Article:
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Proceedings of the XXIII World Congress of Philosophy

Volume 72, 2018

Social Philosophy

Kurt Dauer Keller
Pages 59-63

The Dialectic of Recognition and Identity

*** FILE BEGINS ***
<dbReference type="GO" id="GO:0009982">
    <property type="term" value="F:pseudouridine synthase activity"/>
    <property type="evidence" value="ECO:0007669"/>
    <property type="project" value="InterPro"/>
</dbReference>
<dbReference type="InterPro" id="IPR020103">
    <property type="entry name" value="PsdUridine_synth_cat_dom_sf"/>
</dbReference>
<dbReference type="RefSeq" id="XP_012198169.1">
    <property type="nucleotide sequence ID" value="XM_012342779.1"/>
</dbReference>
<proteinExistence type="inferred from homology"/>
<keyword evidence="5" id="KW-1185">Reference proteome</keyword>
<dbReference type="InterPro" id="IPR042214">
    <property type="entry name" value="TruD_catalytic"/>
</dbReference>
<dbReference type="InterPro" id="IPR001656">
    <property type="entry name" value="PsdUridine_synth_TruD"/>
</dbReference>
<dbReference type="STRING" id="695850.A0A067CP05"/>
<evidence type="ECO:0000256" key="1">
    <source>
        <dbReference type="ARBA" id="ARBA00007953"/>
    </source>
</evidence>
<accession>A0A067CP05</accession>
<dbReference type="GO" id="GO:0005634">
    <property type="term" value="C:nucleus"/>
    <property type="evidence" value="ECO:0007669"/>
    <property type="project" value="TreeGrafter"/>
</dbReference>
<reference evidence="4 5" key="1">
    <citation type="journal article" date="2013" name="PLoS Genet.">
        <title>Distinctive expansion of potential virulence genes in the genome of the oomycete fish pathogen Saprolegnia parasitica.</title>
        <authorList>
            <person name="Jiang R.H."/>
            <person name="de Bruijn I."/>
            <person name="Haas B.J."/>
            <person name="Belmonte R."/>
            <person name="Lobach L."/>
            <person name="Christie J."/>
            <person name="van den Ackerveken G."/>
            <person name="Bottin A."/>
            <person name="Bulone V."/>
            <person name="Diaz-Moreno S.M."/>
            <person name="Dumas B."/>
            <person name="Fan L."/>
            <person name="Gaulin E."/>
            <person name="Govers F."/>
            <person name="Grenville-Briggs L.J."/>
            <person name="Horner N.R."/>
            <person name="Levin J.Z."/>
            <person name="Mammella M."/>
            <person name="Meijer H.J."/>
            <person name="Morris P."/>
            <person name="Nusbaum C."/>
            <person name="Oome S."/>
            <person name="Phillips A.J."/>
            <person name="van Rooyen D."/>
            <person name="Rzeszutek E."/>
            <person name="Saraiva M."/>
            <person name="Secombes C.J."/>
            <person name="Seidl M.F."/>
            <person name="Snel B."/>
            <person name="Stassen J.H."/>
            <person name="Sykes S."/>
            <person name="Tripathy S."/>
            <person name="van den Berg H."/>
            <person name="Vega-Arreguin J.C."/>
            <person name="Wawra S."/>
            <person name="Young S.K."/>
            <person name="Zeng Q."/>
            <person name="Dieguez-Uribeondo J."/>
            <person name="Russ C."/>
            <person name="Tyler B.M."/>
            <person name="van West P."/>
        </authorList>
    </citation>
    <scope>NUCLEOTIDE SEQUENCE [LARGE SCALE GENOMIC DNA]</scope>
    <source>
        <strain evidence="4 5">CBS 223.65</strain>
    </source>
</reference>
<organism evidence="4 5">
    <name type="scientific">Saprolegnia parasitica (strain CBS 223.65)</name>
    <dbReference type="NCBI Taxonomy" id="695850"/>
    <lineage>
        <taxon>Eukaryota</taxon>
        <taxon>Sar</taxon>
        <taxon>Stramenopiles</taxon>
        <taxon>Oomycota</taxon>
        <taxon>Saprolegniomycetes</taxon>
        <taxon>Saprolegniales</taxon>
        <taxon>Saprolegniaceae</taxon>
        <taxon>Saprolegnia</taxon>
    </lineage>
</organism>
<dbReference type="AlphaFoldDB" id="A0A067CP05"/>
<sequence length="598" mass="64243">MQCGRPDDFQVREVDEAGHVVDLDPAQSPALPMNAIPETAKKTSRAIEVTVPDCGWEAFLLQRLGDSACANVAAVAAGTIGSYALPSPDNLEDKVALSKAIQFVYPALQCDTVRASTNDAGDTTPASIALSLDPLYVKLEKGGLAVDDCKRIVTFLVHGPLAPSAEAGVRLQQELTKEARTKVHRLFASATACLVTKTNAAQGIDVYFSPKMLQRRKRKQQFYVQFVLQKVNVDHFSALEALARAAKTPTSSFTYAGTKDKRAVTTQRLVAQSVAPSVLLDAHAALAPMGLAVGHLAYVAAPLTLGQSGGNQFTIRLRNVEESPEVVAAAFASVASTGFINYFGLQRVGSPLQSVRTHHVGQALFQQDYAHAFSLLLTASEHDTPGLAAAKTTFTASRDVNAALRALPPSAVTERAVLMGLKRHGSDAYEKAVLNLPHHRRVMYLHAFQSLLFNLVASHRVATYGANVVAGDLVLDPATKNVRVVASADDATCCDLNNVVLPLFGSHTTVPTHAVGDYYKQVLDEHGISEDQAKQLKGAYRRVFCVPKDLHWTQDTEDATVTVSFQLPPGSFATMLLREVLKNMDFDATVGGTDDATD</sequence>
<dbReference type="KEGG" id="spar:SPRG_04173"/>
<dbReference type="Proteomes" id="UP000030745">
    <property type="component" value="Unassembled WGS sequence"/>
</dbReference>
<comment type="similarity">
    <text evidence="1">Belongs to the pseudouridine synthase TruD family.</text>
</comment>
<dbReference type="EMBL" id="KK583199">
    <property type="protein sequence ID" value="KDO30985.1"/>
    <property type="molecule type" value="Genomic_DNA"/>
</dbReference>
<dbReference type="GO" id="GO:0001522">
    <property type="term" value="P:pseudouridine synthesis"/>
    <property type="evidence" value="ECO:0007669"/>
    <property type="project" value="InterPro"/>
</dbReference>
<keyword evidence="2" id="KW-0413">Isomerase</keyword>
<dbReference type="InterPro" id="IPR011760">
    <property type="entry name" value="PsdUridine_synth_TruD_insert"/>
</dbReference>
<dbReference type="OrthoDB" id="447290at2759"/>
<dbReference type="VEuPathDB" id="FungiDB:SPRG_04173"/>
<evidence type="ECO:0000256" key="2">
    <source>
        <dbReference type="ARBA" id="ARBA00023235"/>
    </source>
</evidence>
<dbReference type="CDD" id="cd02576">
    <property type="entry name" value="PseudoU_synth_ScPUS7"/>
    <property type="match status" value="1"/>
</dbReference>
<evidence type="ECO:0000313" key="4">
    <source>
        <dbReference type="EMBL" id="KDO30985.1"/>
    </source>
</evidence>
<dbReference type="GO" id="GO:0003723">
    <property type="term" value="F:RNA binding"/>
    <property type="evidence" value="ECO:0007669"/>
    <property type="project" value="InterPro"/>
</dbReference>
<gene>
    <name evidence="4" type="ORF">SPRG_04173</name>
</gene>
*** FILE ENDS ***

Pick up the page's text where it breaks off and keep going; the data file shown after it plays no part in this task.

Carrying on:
Social recognition and social identity are closely related phenomena. Today we tend to understand them – with reference to Hegel – as a dialectical coherence, which is prominently the case in critical theory. However, the Hegelian dialectic did not survive after Hegel, and we now have two very different components of it that are both interesting as well as challenging. One is the figure of overall development of the entire society, which is predominant in the kind of dialectic thinking – and thus the notions of recognition and identity – to be found in critical theory. The other is the notion of concreteness that refers to the presence and density of historicity in our situated experience and contextual practices. The concreteness of recognition and identity, it is argued, is a topic of immediate sense and taken-for-granted meaning, i.e., of aisthesis and institution, which is more directly addressed in the corporeal phenomenology.

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